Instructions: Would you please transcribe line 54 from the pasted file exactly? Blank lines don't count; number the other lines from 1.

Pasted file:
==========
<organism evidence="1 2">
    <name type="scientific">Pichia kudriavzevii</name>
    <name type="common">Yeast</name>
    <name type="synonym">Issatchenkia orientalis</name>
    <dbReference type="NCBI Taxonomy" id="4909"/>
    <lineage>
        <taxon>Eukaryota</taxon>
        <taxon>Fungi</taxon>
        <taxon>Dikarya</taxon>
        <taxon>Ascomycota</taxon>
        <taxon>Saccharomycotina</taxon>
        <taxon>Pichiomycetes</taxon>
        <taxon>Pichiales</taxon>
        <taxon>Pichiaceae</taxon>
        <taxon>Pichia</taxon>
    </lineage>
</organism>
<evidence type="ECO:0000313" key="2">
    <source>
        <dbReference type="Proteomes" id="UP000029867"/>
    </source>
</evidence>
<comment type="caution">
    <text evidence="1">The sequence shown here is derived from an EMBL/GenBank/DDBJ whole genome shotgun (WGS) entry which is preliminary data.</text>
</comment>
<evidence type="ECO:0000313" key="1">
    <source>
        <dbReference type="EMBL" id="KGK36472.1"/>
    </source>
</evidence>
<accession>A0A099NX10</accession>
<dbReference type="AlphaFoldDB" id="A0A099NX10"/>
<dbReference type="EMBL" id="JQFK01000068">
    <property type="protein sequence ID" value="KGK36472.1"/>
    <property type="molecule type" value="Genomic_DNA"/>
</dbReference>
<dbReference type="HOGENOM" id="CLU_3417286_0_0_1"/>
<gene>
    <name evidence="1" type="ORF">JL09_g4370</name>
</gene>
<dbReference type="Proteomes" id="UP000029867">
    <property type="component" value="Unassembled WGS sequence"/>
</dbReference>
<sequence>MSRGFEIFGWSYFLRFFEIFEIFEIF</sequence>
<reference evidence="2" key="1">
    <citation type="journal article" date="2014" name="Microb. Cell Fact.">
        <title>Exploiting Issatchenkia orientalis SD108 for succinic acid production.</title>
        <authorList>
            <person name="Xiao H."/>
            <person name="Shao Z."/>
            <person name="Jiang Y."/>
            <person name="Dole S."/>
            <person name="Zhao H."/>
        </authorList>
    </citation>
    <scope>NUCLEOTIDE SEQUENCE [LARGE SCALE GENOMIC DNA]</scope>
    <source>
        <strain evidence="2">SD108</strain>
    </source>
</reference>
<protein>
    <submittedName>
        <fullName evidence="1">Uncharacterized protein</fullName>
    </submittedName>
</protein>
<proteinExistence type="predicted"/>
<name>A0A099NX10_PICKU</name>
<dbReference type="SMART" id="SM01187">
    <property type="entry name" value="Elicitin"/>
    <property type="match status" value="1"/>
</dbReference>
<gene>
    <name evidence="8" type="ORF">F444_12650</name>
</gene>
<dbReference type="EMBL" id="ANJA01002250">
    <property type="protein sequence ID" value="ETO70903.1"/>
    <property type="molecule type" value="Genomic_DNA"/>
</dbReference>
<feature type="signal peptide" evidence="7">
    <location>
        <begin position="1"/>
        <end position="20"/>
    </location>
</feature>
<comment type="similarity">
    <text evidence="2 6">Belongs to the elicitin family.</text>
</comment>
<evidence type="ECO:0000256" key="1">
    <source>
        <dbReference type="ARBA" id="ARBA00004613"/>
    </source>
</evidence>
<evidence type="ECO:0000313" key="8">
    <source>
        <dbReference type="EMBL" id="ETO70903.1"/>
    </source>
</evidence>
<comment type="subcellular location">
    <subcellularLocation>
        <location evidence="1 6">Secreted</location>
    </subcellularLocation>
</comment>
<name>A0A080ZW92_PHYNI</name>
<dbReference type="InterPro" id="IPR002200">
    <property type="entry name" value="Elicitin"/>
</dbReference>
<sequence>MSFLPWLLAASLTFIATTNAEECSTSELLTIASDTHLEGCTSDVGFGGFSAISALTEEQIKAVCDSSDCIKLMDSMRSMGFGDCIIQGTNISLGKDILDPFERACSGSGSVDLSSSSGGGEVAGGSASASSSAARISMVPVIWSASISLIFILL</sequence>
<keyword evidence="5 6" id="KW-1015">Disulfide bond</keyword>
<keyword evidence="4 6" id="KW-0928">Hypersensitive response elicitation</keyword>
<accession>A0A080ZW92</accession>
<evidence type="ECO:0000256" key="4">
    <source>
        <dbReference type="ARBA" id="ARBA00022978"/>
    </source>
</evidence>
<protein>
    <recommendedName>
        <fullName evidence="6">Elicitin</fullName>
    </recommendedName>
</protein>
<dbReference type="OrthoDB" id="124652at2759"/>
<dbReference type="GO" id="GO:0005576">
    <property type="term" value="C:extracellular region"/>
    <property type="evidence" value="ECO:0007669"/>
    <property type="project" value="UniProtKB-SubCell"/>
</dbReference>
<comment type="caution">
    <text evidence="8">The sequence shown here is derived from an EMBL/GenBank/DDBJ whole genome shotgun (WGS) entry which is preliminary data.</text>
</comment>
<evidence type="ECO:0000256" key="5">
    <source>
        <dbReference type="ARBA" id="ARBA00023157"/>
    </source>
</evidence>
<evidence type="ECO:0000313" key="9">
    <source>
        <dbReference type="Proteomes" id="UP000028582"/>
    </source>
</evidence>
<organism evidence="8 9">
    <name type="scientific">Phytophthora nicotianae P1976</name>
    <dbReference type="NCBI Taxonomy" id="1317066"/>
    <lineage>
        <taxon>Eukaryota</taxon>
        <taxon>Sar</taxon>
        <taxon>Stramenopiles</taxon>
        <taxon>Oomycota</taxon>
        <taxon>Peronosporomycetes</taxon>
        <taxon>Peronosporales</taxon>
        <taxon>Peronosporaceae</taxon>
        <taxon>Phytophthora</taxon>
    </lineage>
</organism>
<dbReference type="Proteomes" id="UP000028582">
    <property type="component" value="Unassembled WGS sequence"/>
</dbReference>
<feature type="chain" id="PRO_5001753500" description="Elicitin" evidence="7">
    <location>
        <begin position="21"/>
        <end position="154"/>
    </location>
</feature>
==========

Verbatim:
        </authorList>